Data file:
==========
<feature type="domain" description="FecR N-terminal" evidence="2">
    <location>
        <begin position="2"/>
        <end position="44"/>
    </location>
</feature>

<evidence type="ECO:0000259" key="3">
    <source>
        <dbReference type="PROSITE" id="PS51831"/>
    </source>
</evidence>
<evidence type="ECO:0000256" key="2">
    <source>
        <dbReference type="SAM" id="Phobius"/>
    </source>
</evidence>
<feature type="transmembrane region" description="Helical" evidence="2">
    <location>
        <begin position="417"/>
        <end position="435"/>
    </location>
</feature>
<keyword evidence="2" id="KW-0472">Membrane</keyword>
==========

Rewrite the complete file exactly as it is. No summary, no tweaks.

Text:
<feature type="domain" description="FecR N-terminal" evidence="2">
    <location>
        <begin position="2"/>
        <end position="44"/>
    </location>
</feature>

<evidence type="ECO:0000259" key="3">
    <source>
        <dbReference type="PROSITE" id="PS51831"/>
    </source>
</evidence>
<evidence type="ECO:0000256" key="2">
    <source>
        <dbReference type="SAM" id="Phobius"/>
    </source>
</evidence>
<feature type="transmembrane region" description="Helical" evidence="2">
    <location>
        <begin position="417"/>
        <end position="435"/>
    </location>
</feature>
<keyword evidence="2" id="KW-0472">Membrane</keyword>